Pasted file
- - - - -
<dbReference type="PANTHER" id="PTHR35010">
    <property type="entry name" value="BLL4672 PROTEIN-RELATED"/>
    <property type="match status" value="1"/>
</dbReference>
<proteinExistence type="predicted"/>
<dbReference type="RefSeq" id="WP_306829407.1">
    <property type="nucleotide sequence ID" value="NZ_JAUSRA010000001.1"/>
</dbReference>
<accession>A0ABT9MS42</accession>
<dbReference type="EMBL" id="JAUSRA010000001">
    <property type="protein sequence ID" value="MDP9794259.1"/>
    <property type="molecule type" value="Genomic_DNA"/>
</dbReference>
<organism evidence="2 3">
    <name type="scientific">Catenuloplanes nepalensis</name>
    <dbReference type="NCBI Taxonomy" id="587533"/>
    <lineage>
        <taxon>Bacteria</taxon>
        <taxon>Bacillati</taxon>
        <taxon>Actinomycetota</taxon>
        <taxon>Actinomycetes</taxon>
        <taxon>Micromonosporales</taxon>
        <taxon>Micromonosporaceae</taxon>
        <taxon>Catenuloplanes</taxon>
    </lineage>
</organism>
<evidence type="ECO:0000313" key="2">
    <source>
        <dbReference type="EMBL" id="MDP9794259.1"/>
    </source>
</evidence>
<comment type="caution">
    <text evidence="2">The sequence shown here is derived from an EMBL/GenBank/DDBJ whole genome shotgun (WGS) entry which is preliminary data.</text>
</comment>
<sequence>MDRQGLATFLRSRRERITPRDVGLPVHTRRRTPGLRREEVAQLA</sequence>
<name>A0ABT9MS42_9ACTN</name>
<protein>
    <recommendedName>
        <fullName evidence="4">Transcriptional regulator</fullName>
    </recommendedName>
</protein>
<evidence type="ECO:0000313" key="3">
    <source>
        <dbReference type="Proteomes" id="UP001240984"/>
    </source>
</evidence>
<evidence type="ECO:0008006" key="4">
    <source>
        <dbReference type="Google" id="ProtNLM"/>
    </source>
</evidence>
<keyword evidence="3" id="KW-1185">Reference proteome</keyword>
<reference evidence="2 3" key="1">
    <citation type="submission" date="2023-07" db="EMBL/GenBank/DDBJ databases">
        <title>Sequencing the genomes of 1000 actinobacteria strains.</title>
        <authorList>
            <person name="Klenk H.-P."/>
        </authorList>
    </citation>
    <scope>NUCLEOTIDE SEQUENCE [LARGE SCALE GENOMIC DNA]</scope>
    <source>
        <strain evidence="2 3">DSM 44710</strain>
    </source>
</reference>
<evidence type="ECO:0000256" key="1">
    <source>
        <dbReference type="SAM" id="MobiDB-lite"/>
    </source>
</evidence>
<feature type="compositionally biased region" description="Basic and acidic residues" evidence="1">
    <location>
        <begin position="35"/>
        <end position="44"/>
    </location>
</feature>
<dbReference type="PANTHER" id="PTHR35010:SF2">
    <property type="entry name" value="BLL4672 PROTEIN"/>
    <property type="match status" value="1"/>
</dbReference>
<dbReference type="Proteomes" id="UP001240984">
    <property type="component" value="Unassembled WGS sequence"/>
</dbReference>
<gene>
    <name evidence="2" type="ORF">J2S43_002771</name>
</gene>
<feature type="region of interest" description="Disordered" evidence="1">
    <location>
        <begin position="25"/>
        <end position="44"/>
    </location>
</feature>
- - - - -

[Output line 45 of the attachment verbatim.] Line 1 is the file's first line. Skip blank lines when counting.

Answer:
    </source>